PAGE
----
DeKalb mayors raise concerns about local government preemption billsThe DeKalb House Delegation held a virutal meeting on March 2 with mayors from cities in DeKalb County to discuss local preemption bills. Photo is a screenshot of the meeting.
Atlanta, GA — Bills have been introduced in the Georgia General Assembly that attempt to preempt local governments from placing certain use restrictions on residential housing. Mayors in DeKalb County are concerned about home rule and losing local control.
During the DeKalb House delegation meeting on March 2, Georgia Municipal Association Deputy Director for Governmental Relations Charlotte Davis explained that House Bill 1093 and Senate Bill 494 would not allow local governments to address restrictions on rental subdivisions either through zoning or permit applications.
“There’s a fairly new business model that is really taking off in Georgia — build to rent,” Davis said. “There are a lot of large, out-of-state corporations that have focused on Georgia.”
GMA’s role in the legislative process around these bills is to ensure that local city councils and mayors can determine what type of housing is appropriate at the local level.
“The bill is very broad and that’s concerning to us, because that means the preemption in the bill is very broad and would really hamstring a city council from applying any type of restriction or discretion on these types of new developments that are just for rental housing,” Davis said.
Rep. Doreen Carter (D-Lithonia) mentioned HB 1093 was presented as a way to help create affordable housing options.
Decatur Mayor Patti Garrett said this feels like a “bait and switch by the people who are saying this is going to bring affordable units to communities” when the rents that were discussed during the committee hearing weren’t affordable.
“I feel like we do have other solutions, we do have other partners that are local, that want to work with us and help with addressing this crisis,” Garrett said. “I do have concerns about how broad the bill is, that it would have some unintended consequences.”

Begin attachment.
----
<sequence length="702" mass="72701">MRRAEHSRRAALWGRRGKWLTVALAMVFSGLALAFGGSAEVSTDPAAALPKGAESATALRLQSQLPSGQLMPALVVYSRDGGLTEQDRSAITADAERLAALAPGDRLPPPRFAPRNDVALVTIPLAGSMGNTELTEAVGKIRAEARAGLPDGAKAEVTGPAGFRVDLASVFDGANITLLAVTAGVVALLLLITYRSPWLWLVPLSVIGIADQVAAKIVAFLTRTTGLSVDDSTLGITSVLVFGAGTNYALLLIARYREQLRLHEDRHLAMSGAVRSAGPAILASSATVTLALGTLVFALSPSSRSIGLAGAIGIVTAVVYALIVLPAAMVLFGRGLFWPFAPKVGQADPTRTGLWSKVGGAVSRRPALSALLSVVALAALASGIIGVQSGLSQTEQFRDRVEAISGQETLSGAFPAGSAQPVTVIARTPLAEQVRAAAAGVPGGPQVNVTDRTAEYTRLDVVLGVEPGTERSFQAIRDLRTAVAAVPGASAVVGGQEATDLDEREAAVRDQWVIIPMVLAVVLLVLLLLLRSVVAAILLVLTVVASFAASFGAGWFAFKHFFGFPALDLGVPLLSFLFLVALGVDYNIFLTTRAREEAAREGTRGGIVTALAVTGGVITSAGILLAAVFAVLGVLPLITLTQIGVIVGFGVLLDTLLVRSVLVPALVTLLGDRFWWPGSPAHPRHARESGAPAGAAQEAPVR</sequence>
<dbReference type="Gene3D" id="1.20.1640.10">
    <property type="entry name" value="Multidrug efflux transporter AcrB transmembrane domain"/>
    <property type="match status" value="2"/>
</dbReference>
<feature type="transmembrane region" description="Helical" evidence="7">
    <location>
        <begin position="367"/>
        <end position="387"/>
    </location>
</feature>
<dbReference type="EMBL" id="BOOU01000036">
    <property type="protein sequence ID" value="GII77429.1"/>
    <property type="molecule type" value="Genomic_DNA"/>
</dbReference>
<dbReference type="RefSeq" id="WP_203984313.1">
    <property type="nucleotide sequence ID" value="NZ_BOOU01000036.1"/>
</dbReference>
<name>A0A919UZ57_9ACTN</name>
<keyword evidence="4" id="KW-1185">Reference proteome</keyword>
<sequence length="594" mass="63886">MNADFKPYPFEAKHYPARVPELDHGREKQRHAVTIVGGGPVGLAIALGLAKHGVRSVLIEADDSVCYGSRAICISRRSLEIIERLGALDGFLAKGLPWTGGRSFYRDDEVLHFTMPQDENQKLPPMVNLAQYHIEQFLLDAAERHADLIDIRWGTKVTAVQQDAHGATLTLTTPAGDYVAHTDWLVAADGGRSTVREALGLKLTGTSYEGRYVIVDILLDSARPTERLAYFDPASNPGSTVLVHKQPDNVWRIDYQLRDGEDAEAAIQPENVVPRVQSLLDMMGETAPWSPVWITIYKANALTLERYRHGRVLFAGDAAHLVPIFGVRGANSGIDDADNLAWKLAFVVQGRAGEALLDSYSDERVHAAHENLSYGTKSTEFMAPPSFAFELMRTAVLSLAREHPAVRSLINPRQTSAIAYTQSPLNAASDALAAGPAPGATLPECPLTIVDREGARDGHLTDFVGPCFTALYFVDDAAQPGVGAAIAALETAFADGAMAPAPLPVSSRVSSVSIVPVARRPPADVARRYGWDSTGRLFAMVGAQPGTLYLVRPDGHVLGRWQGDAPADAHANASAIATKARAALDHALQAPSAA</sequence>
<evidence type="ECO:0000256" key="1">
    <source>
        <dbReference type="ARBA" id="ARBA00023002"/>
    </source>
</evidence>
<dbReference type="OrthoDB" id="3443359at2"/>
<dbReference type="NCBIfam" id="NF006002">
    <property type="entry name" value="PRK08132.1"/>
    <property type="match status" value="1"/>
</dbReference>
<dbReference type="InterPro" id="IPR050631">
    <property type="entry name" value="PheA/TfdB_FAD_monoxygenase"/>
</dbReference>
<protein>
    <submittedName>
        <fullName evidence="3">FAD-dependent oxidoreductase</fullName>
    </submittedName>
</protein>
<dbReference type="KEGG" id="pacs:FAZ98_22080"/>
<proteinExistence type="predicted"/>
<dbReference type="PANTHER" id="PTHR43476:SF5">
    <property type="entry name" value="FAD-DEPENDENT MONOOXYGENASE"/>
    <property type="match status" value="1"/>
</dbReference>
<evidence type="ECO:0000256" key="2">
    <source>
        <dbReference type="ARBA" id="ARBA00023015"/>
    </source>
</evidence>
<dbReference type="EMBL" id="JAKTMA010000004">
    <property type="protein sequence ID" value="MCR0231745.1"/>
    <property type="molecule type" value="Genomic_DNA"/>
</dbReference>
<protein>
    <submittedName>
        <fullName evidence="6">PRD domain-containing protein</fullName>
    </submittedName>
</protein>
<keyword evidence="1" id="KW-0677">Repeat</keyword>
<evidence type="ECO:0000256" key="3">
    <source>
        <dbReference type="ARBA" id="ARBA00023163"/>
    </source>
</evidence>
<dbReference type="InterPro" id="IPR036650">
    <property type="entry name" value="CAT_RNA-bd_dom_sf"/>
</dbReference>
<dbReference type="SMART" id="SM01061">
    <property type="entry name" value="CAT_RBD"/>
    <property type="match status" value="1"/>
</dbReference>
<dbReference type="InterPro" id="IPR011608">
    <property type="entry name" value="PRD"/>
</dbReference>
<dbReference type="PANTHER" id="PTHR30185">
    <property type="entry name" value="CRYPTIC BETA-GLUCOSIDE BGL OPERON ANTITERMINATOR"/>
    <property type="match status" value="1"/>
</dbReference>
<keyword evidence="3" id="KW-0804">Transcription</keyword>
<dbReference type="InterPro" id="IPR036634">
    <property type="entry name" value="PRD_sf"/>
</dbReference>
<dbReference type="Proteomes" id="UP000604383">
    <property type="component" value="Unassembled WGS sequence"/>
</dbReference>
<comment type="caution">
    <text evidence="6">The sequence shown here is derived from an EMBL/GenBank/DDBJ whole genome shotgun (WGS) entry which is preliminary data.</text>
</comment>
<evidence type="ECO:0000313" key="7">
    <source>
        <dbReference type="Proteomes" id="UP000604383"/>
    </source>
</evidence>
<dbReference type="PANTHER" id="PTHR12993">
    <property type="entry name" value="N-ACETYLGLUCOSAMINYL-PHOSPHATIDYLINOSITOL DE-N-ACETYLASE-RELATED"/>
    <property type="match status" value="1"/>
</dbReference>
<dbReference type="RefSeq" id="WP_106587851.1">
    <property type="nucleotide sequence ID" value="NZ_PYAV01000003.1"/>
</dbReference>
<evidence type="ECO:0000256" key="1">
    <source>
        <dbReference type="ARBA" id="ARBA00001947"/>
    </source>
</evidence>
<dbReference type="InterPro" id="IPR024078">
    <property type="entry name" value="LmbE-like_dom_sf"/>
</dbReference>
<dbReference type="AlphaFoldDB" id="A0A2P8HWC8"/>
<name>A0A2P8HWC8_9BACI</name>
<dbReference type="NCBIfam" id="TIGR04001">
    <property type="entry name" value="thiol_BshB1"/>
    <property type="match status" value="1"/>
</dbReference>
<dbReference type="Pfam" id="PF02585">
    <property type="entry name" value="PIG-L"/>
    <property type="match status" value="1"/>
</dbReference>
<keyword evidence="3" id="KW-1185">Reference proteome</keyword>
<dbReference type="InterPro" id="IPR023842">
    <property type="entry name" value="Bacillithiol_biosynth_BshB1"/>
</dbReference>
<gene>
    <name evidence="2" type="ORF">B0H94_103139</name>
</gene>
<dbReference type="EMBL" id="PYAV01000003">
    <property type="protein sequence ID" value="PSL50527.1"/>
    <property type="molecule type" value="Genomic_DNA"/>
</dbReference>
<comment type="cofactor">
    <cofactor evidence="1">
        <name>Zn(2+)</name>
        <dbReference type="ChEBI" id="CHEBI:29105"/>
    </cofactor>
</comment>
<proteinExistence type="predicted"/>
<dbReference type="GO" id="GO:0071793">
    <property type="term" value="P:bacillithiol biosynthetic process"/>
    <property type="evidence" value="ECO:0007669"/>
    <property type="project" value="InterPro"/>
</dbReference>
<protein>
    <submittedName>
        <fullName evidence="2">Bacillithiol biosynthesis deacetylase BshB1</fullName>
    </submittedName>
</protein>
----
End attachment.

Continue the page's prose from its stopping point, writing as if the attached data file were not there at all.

Avondale Estates Mayor Jonathan Elmore’s main concern is that the bills would take away home rule and cities and counties’ abilities to create ordinances that they feel like are good for their communities. He’s also concerned about having access to inspections, as it’s a public safety concern.
“The cities and the counties have to have the right to come in and inspect structures to make sure they’re safe for the public, because they don’t always want to speak up or can speak up,” Elmore said.
Tucker has had two market-rate apartment proposals for projects like this in the last year. One was approved, and the other was denied, Tucker Mayor Frank Auman said.
“That’s what home rule is about. Nobody knows better than the seven of us on our council the details on the ground as to what’s happening and what would be good or bad for the community,” Auman said.
The city of Clarkston has seen the issues of not having enough parking or other services when a home is divided into a rental subdivision, Clarkston Mayor Beverly Burks said. Her concern is that affordability is not guaranteed if a home is converted into a multi-unit residence.
“We understand our communities,” she said. “The people who are doing these things care less about ensuring affordability when they do these splitting of homes. There’s nothing that requires them to make sure that these homes are affordable.”
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